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time to keep silence, and a time to speak" (Eccles. 3: 1, 7). The word translated in the
A.V. "kept secret" is sigao, translated elsewhere in the N.T. "keep silence" and "hold
Much important truth latent in Gen. 1:-11: was "hushed" until the "time to speak"
had arrived, when Paul was inspired to write the epistle to the Romans. The study of
Gen. 1:-11: in the light of Rom. 5: 12 - 8: 39 is therefore of the utmost importance to
the believer who would realize the peculiar character of his calling. From Gen. 12: until
the end of the Acts one nation holds the pre-eminent place and that part of the O.T. which
deals with Israel knows no salvation apart from the chosen race, or the covenants made
If Israel should finally fail and fall, the prophets had nothing to tell us of how God
would cope with the resulting problem. It is, accordingly, the purpose of the central
section of Romans to reveal the relationship of man, as such (i.e., as neither Jew nor
Gentile) to Adam and to Christ, irrespective both of promises made to the fathers, and the
failure or success of the chosen people. But this is not the theme of the O.T. prophecy in
general. The period covered by the Scriptures from Gen. 12: to Matt. 1: is as long as that
covered by Gen. 1: 3 to 11: In that small space of eleven chapters is written all that can
be known of the first 2000 years of this present creation. What is written is pregnant with
truth, but it must await its appointed time, and just as the gospel itself revealed teaching
hidden in O.T. Scriptures (as we have already seen in Hab. 2: 3, 4, etc.) so these early
chapters of Genesis hold much basic teaching throwing light on the position of the
believer who is saved and justified without reference to the law of Moses. Volumes have
been written to associate the obedience of Christ with the law of Moses, whereas this law
was but transient, it was "added because of transgressions", it was "found fault with" and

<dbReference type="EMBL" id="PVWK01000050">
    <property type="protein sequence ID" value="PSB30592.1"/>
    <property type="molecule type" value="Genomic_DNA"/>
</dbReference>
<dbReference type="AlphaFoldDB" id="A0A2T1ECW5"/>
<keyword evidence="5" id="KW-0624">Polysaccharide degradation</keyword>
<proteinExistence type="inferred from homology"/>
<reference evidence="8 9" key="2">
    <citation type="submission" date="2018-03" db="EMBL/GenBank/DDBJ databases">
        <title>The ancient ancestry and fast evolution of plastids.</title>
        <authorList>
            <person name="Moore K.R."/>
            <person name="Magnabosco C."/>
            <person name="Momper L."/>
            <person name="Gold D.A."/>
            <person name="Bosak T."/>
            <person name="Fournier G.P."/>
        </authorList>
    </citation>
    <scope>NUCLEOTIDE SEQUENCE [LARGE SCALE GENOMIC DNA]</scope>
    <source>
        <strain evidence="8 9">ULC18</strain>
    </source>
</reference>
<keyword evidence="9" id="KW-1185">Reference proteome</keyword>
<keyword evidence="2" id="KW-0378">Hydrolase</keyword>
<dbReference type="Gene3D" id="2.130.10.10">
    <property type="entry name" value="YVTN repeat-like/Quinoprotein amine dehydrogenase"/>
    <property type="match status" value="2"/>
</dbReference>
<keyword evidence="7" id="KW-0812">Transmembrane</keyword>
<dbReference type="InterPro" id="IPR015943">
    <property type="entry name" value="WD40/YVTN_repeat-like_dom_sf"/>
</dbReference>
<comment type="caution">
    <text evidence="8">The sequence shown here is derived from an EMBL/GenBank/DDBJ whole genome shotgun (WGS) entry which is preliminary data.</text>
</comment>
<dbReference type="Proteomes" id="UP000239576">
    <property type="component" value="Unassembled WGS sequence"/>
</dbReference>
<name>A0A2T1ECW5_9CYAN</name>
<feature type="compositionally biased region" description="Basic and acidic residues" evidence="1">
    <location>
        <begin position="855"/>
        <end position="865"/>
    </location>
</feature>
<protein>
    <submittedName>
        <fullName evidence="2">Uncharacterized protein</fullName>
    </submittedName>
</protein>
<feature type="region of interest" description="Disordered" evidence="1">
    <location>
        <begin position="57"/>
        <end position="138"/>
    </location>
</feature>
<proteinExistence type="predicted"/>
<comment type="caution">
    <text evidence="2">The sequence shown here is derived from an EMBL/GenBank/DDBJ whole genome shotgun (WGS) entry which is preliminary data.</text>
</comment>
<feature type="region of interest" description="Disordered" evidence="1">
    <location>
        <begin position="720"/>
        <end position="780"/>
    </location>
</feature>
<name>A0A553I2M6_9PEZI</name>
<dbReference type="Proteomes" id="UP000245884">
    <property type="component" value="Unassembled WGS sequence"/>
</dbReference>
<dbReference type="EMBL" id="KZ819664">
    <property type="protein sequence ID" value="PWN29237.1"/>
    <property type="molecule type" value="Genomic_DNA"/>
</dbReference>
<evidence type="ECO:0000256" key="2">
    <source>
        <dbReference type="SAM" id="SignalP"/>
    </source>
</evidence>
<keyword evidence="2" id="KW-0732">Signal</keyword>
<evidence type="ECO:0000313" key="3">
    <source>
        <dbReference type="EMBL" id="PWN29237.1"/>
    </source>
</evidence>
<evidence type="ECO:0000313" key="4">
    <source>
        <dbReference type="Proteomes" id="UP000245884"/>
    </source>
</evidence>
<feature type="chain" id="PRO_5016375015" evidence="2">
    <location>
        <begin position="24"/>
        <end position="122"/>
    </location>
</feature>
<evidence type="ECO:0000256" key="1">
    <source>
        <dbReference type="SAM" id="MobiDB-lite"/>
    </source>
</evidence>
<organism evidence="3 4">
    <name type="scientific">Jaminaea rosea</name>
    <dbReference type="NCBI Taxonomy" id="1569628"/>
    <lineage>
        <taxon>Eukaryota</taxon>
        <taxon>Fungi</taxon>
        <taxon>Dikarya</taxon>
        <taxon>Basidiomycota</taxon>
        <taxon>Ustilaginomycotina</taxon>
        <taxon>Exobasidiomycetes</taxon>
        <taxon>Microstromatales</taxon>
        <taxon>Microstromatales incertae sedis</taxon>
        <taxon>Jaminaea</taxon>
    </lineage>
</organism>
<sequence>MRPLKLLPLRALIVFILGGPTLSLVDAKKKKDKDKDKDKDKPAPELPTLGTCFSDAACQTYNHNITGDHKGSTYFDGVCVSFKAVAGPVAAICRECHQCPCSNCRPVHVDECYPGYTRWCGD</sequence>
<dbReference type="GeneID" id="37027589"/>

passed away (Heb. 8: 7).
This secret has been hushed in aionian times. We read of some part of God's purpose
as being related to a period "before aionian times" (Titus 1: 2; II Tim. 1: 9), and in
I Corinthians we read of "the wisdom of God in a mystery" which has been "hidden" and
which God "foreordained before the ages" (I Cor. 2: 7). The mystery of the prison
epistles was "hidden from the ages, and from the generations" (Col. 1: 26). These hidden
subjects had "their own seasons" of manifestation, which manifestations were through the
medium of "preaching" and "according to" a "commandment" (Titus 1: 3).
The mystery of Rom. 16: is not said to be related to a period "before age times" but
silenced in age times. This secret is the theme of the central section of Romans, and its
subject is Adam, not Abraham, man, not Israel or Gentile, the law of sin, not the law of
Sinai, the dominion of sin and death, not the domination of Canaanites or Babel.
What are the "prophetic writings" that Paul refers to? The words translated in the
A.V. "the scriptures of the prophets" are not exactly the same as those used in Rom. 1: 2.
In Rom. 1: 2 the original reads: Dia ton propheton auton en graphais hagiais, where,
Rom. 16: 26 reads: Dia te graphion prophetikon. The suggestion is made by some that
not only a difference of expression is intended here, but a real difference and that the